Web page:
# Processing Raw Text ## Part 2 For this section, I will be going over the process of cleaning up text when doing **NLP**. This is an important pre-processing step For this section we will be utilizing the [Gutenberg](http://www.gutenberg.org/) website that hosts a crap-load of free online books. I decided to use *Great Expectations* by *Charles Dickens*, which is file *1400* in the website repo. So we begin by using the package `urllib` in order to extract the book from the website. >>> from urllib import request >>> from nltk import * >>> url = 'http://www.gutenberg.org/files/1400/1400.txt' >>> response = request.urlopen(url) >>> raw = response.read().decode('utf8') >>> type(raw) <class 'str'> >>> len(raw) 1033801 >>> raw[:73] 'The Project Gutenberg EBook of Great Expectations, by Charles Dickens\r\n\r\n' Notice how this string also contains `\r` and `\n` characters, these are usually produced on *Windows* machines. For our analysis, we do not need these characters, so the next step, **tokenization** (See part 1 for a refresher). We use the function `word_tokenize()` from `nltk` to tokenize the string then look at some basic characteristics that we looked at in *part 1*. >>> tokens = nltk.word_tokenize(raw) >>> type(tokens) <class 'list'> >>> len(tokens) 228880 >>> tokens[:11] ['The', 'Project', 'Gutenberg', 'EBook', 'of', 'Great', 'Expectations', ',', 'by', 'Charles', 'Dickens'] The tutorial doesn't really go into much detail after this but I decided to do some exercises to keep *part 1* fresh in my mind. So I decided to create a new list of only upper text using the syntax from *part 1*: >>> upperText = [word for word in tokens if words.isupper()] I noticed that obviously there was a large amount of *I*'s when doing this so I removed them in my next conditional selection. Notice I use two seperate syntaxes for practice, but they essentially do the same thing: >>> upperText = [word for word in upperText if word != 'I'] >>> for word in upperText: if word != 'I': print(word, end = ' ') I won't give the result since it outputs a very large set of upper case words. But something I notice off the bat is that many of the chapter's numbering(?) are outputted since they are written in *Roman Numeral* syntax. So this would be a pre-processing step important for this body of text. Some further inspection after removing *I*'s is that there was a section of the text where we can see *Pip*'s (the protagonist) letter to Joe (the husband of his sister) showcasing the rudimentary style of writing long before his eventual journey to becoming a man of higher status (won't spoil the book for anyone) >>> upperText[36:73] ['MI', 'DEER', 'JO', 'OPE', 'U', 'R', 'KRWITE', 'WELL', 'OPE', 'SHAL', 'SON', 'B', 'HABELL', 'TEEDGE', 'U', 'JO', 'AN', 'THEN', 'WE', 'SHORL', 'B', 'SO', 'GLODD', 'AN', 'WEN', 'M', 'PRENGTD', 'U', 'JO', 'WOT', 'LARX', 'AN', 'BLEVE', 'ME', 'INF', 'XN', 'PIP'] This can be found by indexing as shown above although it is important to note some of the *I*'s got removed due to our earlier transformation. ## HTML Formatting For this example we will be using a story called *Blondes to die out in 200 years*, which was published as a legit news article on **BBC**. >>> url = "http://news.bbc.co.uk/2/hi/health/2284783.stm" >>> html = request.urlopen(url).read().decode('utf8') >>> html[:60] '<!doctype html public "-//W3C//DTD HTML 4.0 Transitional//EN' We can `print(html)` to see the entire html source including all tags and what not. But say we only wanted the text we would use the package *Beautiful Soup* to extract the text only. So we parse and tokenize this article as follows: >>> from bs4 import BeautifulSoup >>> raw = BeautifulSoup(html).get_text() **Note**: When you execute this you will be given the warning: The code that caused this warning is on line 1 of the file <stdin>. To get rid of this warning, change code that looks like this: BeautifulSoup([your markup]) to this: BeautifulSoup([your markup], "lxml") markup_type=markup_type)) So then we must implicitly state the markup up syntax >>> raw = BeautifulSoup(html, 'html').get_text() >>> tokens = nltk.word_tokenize(raw) Now let's look at the newly tokenized text >>> tokens[:12] ['BBC', 'NEWS', '|', 'Health', '|', 'Blondes', "'to", 'die', 'out', 'in', '200', "years'"] Thus once we have this we an start doing simple analysis as before. ## Local Files To check what's inside the current local directory you can use the `os` package from within **Python** as such: >>> import os >>> os.listdir('.') ['project2.md', 'project.md', 'abstract.md', 'document.txt'] Now let's read *document.txt* into our **Python** IDLE using the built-in function `open()`. >>> f = open('document.txt') >>> raw = f.read() >>> f.read() 'Yellin\', "One, two, three, four, five\nI am the greatest rapper alive!"\nSo damn great, motherfucker, I\'ve died\nWhat you hearin\' now is a paranormal vibe' + (Lyrics by Kendrick Lamar, track: The Heart pt. 4) Notice how we have `\n` characters in our read file, so we can read each line at a time using the following for loop (I've seen this alot when doing online parsing so super **important**) >>> f = open('document.txt', 'rU') >>> for line in f: ... print(line.strip()) ... Yellin', "One, two, three, four, five I am the greatest rapper alive!" So damn great, motherfucker, I've died What you hearin' now is a paranormal vibe # Pipeline to NLP ### Read-in Raw File Here we outline the overall process we've learned so far! >>> from nltk import * >>> raw = open('document.txt').read() >>> type(raw) <class 'str'> ### Tokenize words from Raw File to List Next we tokenize the string and output a list type. Finally normalizing by making all words lowercase. >>> tokens = word_tokenize(raw) >>> tokens ['Yellin', "'", ',', '``', 'One', ',', 'two', ',', 'three', ',', 'four', ',', 'five', 'I', 'am', 'the', 'greatest', 'rapper', 'alive', '!', "''", 'So', 'damn', 'great', ',', 'motherfucker', ',', 'I', "'ve", 'died', 'What', 'you', 'hearin', "'", 'now', 'is', 'a', 'paranormal', 'vibe'] >>> type(tokens) <class 'list'> ### Lowercaps all words in list >>> words = [w.lower() for w in tokens] >>> words ['yellin', "'", ',', '``', 'one', ',', 'two', ',', 'three', ',', 'four', ',', 'five', 'i', 'am', 'the', 'greatest', 'rapper', 'alive', '!', "''", 'so', 'damn', 'great', ',', 'motherfucker', ',', 'i', "'ve", 'died', 'what', 'you', 'hearin', "'", 'now', 'is', 'a', 'paranormal', 'vibe'] ### Sort and Identify Unique Words in List >>> vocab = sorted(set(words)) >>> vocab ['!', "'", "''", "'ve", ',', '``', 'a', 'alive', 'am', 'damn', 'died', 'five', 'four', 'great', 'greatest', 'hearin', 'i', 'is', 'motherfucker', 'now', 'one', 'paranormal', 'rapper', 'so', 'the', 'three', 'two', 'vibe', 'what', 'yellin', 'you'] >>> type(vocab) <class 'list'> # Regular Expressions For identifying *regular expressions* we will use the module `re` extensively within this tutorial. First we load the appropriate modules and the *Words Corpus* to start playing with *regular expressions*. >>> import re >>> from nltk import * >>> wordlist = [w for w in corpus.words.words('en') if w.islower()] Let's start with finding all words that end with the regular expression `<<ed$>>`. We will be utilizing the `re.search(p, s)` function to see if the pattern `p` is found in string `s`. The `$` character at the end of the pattern indicates that we are searching for `ed` at the end of the word. >>> [w for w in wordlist if re.search('ed$', w)] Returns a long list of words ending with *ed* take my word for it. The `.` is called **wildcard** this matches any character. So a display of how it works is say we're looking for an 8-letter word with *j* as its 3rd letter and *t* as its sixth letter, we would use the following syntax to search for the words fitting this criteria. >>> [w for w in wordlist if re.search('^..j..t..$', w)] ['abjectly', 'adjuster', 'dejected', 'dejectly', 'injector', 'majestic', 'objectee', 'objector', 'rejecter', 'rejector', 'unjilted', 'unjolted', 'unjustly'] ## Ranges and Closures The **T9** system used for entering text in mobile phones, is used in *regular expressions* and two or more words that have the same sequence of keystrokes are called **textonyms**. An example includes, *soon* and *room* and *pint* and *riot*. Let's see this used in context of *regular expressions* in **Python**. ## Textonyms >>> [w for w in wordlist if re.search('^[ghi][mno][jlk][def]$', w)] ['gold', 'golf', 'hold', 'hole'] More examples to get familiar with syntax >>> [w for w in wordlist if re.search('^[ghijklmno]+', w')] Or written more concisely >>> [w for w in wordlist if re.search('^[g-o]+$')] These searches will only match the middle keys >>> [w for w in wordlist if re.search('^[a-fj-o]+$', w)] This search will match the top-right corner keys when looking at the **T9** system. ## Closures in Regular Expressions >>> chat_words = sorted(set(w for w in corpus.nps_chat.words())) >>> [w for w in chat_words if re.search('^m+i+n+e+$', w)] ['miiiiiiiiiiiiinnnnnnnnnnneeeeeeeeee', 'miiiiiinnnnnnnnnneeeeeeee', 'mine', 'mmmmmmmmiiiiiiiiinnnnnnnnneeeeeeee'] Now let's try the same expression using `*` instead of `+`. >>> [w for w in chat_words if re.search('^m*i*n*e+$', w)] ['e', 'me', 'meeeeeeeeeeeee', 'miiiiiiiiiiiiinnnnnnnnnnneeeeeeeeee', 'miiiiiinnnnnnnnnneeeeeeee', 'mine', 'mmmmmmmmiiiiiiiiinnnnnnnnneeeeeeee', 'ne'] Notice how I kept the `+` at the end, this was to ensure that the closure included at least one of the letters if it was `*` it would also include the empty set `''`. Important to note: when using the `^` inside a set you are negating all the values in the set. Best shown through example >>> [w for w in chat_words if re.search('^[^aeiouAEIOU]+$', w)] [..., ':', ':(', ':)', ':):):)', ':-(', ':-)', ':-@', ':.', ':/', ':@', ':D', ':P', ':]', ':p', ':|', ';', '; ..', ';)', ';-(', ';-)', ';0', ';]', ';p', ...] ## More useful applications for Regular Expressions Here we will be using the following new symbols: `\`, `{}`, `()`, and `|` >>> wsj = sorted(set(corpus.treebank.words())) ## \ This allows us to capture the character after `\` so it allows us to look for a specific character. >>> [w for w in wsj if re.search('^[0-9]+\.[0-9]+$', w)] ['0.0085', '0.05', '0.1', '0.16', '0.2', '0.25', '0.28', '0.3', '0.4', '0.5', '0.50', '0.54', '0.56', '0.60', '0.7', '0.82', '0.84', '0.9', '0.95', '0.99', '1.01', '1.1', '1.125', '1.14', ...] >>> [w for w in wsj if re.search('^[A-Z]+\$$', w)] ['C$', 'US$'] ## {} This allows us to set a limit of the amount of characters we want chosen in the example provided we are looking for digits that are 1K. >>> [w for w in wsj if re.search('^[0-9]{4}$', w)] ['1614', '1637', '1787', '1901', '1903', '1917', '1925', '1929', '1933', '1934', '1948', '1953', '1955', '1956',...] >>> [w for w in wsj if re.search('^[0-9]+-[a-z]{3,5}$', w)] ['10-day', '10-lap', '10-year', '100-share', '12-point', '12-year', '14-hour', '15-day', '150-point', '190-point', '20-point', '20-stock', '21-month', '237-seat', '240-page', '27-year', '30-day', '30-point', '30-share', '30-year', '300-day', '36-day', '36-store', '42-year', '50-state', '500-stock', '52-week', '69-point', '84-month', '87-store', '90-day'] **NOTE**: Spacing between `{3,5}` matters so if done incorrectly like say `{3, 5}` you will receive an empty list. >>> [w for w in wsj if re.search('^[a-z]{5,}-[a-z]{2,3}-[a-z]{,6}$', w)] ['black-and-white', 'bread-and-butter', 'father-in-law', 'machine-gun-toting', 'savings-and-loan'] The above syntax states that the first word is 5 or more letters followed by a `-` then the next word can have 2 repeats and no more than 3 repeats followed by a `-` and finally followed by a word that is 6 or less letters. >>> [w for w in wsj if re.search('(ed|ing)$', w)] ['62%-owned', 'Absorbed', 'According', 'Adopting', 'Advanced', 'Advancing', 'Alfred', 'Allied', 'Annualized', 'Anything', 'Arbitrage-related', 'Arbitraging', 'Asked', 'Assuming', ...]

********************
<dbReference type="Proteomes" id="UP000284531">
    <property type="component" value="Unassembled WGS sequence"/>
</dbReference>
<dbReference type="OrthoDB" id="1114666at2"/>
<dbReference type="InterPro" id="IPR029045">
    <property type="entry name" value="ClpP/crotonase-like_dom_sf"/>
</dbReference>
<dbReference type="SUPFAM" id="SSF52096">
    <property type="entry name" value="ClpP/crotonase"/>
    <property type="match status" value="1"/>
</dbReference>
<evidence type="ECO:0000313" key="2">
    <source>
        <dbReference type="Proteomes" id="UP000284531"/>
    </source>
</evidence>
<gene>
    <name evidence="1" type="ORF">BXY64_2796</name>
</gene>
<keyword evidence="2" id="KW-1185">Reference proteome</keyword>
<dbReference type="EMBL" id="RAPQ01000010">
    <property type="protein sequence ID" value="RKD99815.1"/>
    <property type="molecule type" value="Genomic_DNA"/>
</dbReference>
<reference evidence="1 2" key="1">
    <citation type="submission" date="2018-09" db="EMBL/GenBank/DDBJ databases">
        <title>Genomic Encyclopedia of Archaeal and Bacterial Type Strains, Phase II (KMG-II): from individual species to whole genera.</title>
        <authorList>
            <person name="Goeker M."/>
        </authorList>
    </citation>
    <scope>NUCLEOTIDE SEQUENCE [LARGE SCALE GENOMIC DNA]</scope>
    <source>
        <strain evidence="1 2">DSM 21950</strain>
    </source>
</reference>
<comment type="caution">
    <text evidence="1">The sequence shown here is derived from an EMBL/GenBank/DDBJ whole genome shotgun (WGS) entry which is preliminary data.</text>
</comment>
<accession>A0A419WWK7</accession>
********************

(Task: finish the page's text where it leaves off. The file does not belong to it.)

back to all projects